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Transport Curiosities, 1850–1950 (Hardback)

Weird and Wonderful Ways of Travelling by Road, Rail, Air and Sea

Colour Books P&S History > Social History Photographic Books Transport > Trains & Railways

By John Wade
Imprint: Pen & Sword Transport
Pages: 208
Illustrations: 230 black & white illustrations
ISBN: 9781399003971
Published: 14th March 2022


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Over the years many weird and wonderful types of transport have come and gone, some of which succeeded against all odds, others that spectacularly failed, and some that never got beyond a designer’s drawing board. Railway engines driven by horses, for example. Or maybe the surprising number of cars, boats and trains driven by aeroplane propellers. In this book you will find cars that flew, cars that floated on water and boats that ran on roads; steam-powered aeroplanes, electric submarines, railways driven by pneumatic air, aircraft with flapping wings… and a whole lot more. If you are a person who would like to have flown in an airship, or travelled in a train whose carriage sat on stilts above the sea with its tracks below the water, or dreamed of riding on a London to New York railway that took twelve days to travel the long way around the world, or maybe just fancied fixing your bicycle to a railway track, then this book is for you.

In this lively volume, the author takes us on a trip through a century of highly innovative and unusual inventions, some of which were actually built, although many have been consigned to the dustbin of history as great ‘might-have-beens’. Virtually every page is lavishly illustrated with diagrams, contemporary engravings and photographs.

This book is clearly the result of exhaustive research and comes with an interesting introduction, a list of picture credits and a useful index. Owing to its highly varied subject matter, the work is ideal for dipping into at odd moments. However, the chapters are written in a highly readable narrative style and your reviewer soon proceeded to read it from cover to cover. This volume deserves a place on the bookshelf of anyone interested in the development of transport in all its forms and also of the connoisseur of the historic and the bizarre.

Bradford Railway Circle

As featured by

The Broad Gauge Society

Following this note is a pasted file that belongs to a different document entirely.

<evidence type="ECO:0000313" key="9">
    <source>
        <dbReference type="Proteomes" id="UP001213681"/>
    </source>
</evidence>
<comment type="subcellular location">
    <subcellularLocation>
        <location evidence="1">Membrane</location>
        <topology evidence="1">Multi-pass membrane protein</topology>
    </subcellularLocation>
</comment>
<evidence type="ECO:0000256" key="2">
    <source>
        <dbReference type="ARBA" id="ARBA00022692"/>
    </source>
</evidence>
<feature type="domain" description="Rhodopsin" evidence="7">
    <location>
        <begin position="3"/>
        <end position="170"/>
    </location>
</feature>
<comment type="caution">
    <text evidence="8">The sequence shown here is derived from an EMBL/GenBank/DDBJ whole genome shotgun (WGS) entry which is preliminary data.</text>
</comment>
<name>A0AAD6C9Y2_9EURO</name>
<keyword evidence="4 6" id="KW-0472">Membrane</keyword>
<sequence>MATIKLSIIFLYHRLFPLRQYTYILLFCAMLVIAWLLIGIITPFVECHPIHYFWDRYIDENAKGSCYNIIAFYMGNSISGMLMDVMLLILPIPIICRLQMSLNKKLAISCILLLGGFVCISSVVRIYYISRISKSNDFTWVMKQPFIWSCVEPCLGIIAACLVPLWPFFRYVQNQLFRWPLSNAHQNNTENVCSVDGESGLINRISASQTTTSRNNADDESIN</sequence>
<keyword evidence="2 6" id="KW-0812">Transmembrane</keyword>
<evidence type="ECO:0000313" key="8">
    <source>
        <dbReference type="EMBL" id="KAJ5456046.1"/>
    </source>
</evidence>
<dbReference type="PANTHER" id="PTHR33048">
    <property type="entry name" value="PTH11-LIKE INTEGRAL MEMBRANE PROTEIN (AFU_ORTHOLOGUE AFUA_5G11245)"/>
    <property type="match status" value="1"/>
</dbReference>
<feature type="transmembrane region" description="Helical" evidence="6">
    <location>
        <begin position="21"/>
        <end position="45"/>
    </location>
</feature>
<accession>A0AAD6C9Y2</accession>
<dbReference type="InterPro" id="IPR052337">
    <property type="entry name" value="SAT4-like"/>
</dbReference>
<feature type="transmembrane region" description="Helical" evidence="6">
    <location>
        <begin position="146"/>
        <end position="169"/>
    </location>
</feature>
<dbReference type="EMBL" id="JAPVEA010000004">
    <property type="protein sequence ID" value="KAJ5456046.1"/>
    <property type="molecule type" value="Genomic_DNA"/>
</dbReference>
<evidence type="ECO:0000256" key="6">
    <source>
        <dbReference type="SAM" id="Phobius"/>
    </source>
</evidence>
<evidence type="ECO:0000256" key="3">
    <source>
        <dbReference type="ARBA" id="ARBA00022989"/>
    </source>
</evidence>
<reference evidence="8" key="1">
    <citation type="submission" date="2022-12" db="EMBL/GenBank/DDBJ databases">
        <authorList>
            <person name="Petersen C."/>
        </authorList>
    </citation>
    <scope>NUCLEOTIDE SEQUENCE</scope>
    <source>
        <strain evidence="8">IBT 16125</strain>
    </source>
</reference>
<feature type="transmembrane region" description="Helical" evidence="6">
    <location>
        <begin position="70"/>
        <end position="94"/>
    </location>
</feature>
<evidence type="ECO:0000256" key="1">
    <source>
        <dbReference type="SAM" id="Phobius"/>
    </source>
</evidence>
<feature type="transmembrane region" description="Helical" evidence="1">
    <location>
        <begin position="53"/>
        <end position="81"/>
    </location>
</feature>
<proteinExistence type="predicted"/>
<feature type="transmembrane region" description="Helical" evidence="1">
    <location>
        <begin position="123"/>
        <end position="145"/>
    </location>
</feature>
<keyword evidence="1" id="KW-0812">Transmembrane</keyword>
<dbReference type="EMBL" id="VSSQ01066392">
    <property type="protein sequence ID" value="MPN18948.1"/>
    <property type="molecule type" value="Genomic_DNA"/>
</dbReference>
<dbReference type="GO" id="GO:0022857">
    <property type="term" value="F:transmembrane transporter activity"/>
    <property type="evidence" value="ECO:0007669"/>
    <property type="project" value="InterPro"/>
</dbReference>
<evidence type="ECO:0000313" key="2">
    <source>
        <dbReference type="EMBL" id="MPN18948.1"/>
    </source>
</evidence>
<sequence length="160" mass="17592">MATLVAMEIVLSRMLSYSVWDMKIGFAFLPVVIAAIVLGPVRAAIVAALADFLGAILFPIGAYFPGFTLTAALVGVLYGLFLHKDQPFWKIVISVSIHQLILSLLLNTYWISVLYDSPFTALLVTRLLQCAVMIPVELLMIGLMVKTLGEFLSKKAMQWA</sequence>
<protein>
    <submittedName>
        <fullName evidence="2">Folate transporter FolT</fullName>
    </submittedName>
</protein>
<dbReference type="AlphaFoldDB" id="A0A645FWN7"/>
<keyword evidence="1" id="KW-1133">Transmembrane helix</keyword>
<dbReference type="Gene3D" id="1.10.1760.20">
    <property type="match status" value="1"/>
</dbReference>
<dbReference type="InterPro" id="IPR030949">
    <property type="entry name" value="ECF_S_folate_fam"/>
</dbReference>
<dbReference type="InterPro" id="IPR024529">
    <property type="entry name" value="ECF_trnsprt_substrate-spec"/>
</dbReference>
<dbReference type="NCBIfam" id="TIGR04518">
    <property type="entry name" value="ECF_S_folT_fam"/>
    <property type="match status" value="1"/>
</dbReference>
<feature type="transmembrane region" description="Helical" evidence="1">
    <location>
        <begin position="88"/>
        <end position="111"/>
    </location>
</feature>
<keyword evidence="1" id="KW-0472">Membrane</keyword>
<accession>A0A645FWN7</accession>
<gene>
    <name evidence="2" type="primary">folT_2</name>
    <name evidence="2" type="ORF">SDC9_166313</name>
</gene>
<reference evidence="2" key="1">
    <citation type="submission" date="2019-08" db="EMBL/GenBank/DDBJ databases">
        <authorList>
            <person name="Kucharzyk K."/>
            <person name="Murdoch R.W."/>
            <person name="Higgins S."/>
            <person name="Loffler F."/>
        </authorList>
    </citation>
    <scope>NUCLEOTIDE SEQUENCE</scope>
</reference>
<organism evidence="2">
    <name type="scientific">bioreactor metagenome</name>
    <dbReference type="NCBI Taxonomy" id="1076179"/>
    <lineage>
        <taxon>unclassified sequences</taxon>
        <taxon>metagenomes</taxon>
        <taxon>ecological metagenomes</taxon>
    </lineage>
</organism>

The cover gives a good insight to what is within its pages.
The graphics really help understand how inventive people can be from propeller driven trains, using
hydraulics and vacuum pumps for propulsion and monorails using different propulsion methods.
There is a great piece around the idea of a single railway line between London and New York that would take 12 days to complete, as well as other ideas that eventually worked and can be seen in New York, Chicago and other American cities (you need to read the book to find out what it was).
It was interesting to see that electric cars and buses are not new ideas (they just go further now), and bicycles that look more like torture
devices than transportation, and planes that question physics.
It’s a great read and one you will not be able to put down once you pick it up.

For the Love of Books


There is generous automotive content, some of which will be new even to seasoned historians.

SAHB Times Issue 111, Winter 2022-2023 (published by the Society of Automotive Historians in Britain)

Many of us, I know, have wider interests in transport history outside the world of cars and motorcycles. If that is the case, then this offering from Pen & Sword may well interest you. Subtitled Weird and Wonderful Ways of Travelling by Road, Rail, Air and Sea this book explores a range of strange and bizarre inventions that made brief appearances in the hundred years being examined.

From airships and atmospheric railways to electric submarines and flying cars, all manner of transport dead ends are examined. A few, like the Dyamaxion and the Dynasphere, may be familiar to some of us but I certainly wasn’t previously aware of the 1930s automated road vehicle steering system that was, quite literally, ‘done with mirrors’. This is not the only example of an idea that was ahead of its time that may yet, with modern technology, be realised. A great stocking filler for any transport enthusiast.

National Motor Museum Trust

Every so often a book comes along that is different from the norm and might not be picked up by the average reader of this magazine, but which merits a look – Transport Curiosities is just such an example.

The premise is simple, the author has taken the four major methods of propelled travel – by track, land, over and under water and by air, and looked for the more unusual examples of machinery produced to meet the needs of travellers. He’s certainly found plenty to write about.